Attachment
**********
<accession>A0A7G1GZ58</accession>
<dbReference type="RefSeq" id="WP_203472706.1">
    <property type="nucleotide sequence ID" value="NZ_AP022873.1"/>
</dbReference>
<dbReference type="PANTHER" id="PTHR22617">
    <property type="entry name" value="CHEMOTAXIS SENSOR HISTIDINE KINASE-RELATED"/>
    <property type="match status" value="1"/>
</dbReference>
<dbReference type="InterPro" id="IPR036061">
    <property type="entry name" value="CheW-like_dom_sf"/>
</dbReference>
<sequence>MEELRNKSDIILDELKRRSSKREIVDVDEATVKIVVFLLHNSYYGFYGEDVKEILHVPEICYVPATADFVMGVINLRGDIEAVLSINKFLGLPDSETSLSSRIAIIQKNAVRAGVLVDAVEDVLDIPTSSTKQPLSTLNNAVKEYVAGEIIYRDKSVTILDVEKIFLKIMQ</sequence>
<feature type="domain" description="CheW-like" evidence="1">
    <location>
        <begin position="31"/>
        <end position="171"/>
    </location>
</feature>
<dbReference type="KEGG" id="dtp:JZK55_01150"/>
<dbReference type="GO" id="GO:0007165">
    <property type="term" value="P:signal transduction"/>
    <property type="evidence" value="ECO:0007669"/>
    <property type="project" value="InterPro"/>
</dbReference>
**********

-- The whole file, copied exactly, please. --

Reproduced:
<accession>A0A7G1GZ58</accession>
<dbReference type="RefSeq" id="WP_203472706.1">
    <property type="nucleotide sequence ID" value="NZ_AP022873.1"/>
</dbReference>
<dbReference type="PANTHER" id="PTHR22617">
    <property type="entry name" value="CHEMOTAXIS SENSOR HISTIDINE KINASE-RELATED"/>
    <property type="match status" value="1"/>
</dbReference>
<dbReference type="InterPro" id="IPR036061">
    <property type="entry name" value="CheW-like_dom_sf"/>
</dbReference>
<sequence>MEELRNKSDIILDELKRRSSKREIVDVDEATVKIVVFLLHNSYYGFYGEDVKEILHVPEICYVPATADFVMGVINLRGDIEAVLSINKFLGLPDSETSLSSRIAIIQKNAVRAGVLVDAVEDVLDIPTSSTKQPLSTLNNAVKEYVAGEIIYRDKSVTILDVEKIFLKIMQ</sequence>
<feature type="domain" description="CheW-like" evidence="1">
    <location>
        <begin position="31"/>
        <end position="171"/>
    </location>
</feature>
<dbReference type="KEGG" id="dtp:JZK55_01150"/>
<dbReference type="GO" id="GO:0007165">
    <property type="term" value="P:signal transduction"/>
    <property type="evidence" value="ECO:0007669"/>
    <property type="project" value="InterPro"/>
</dbReference>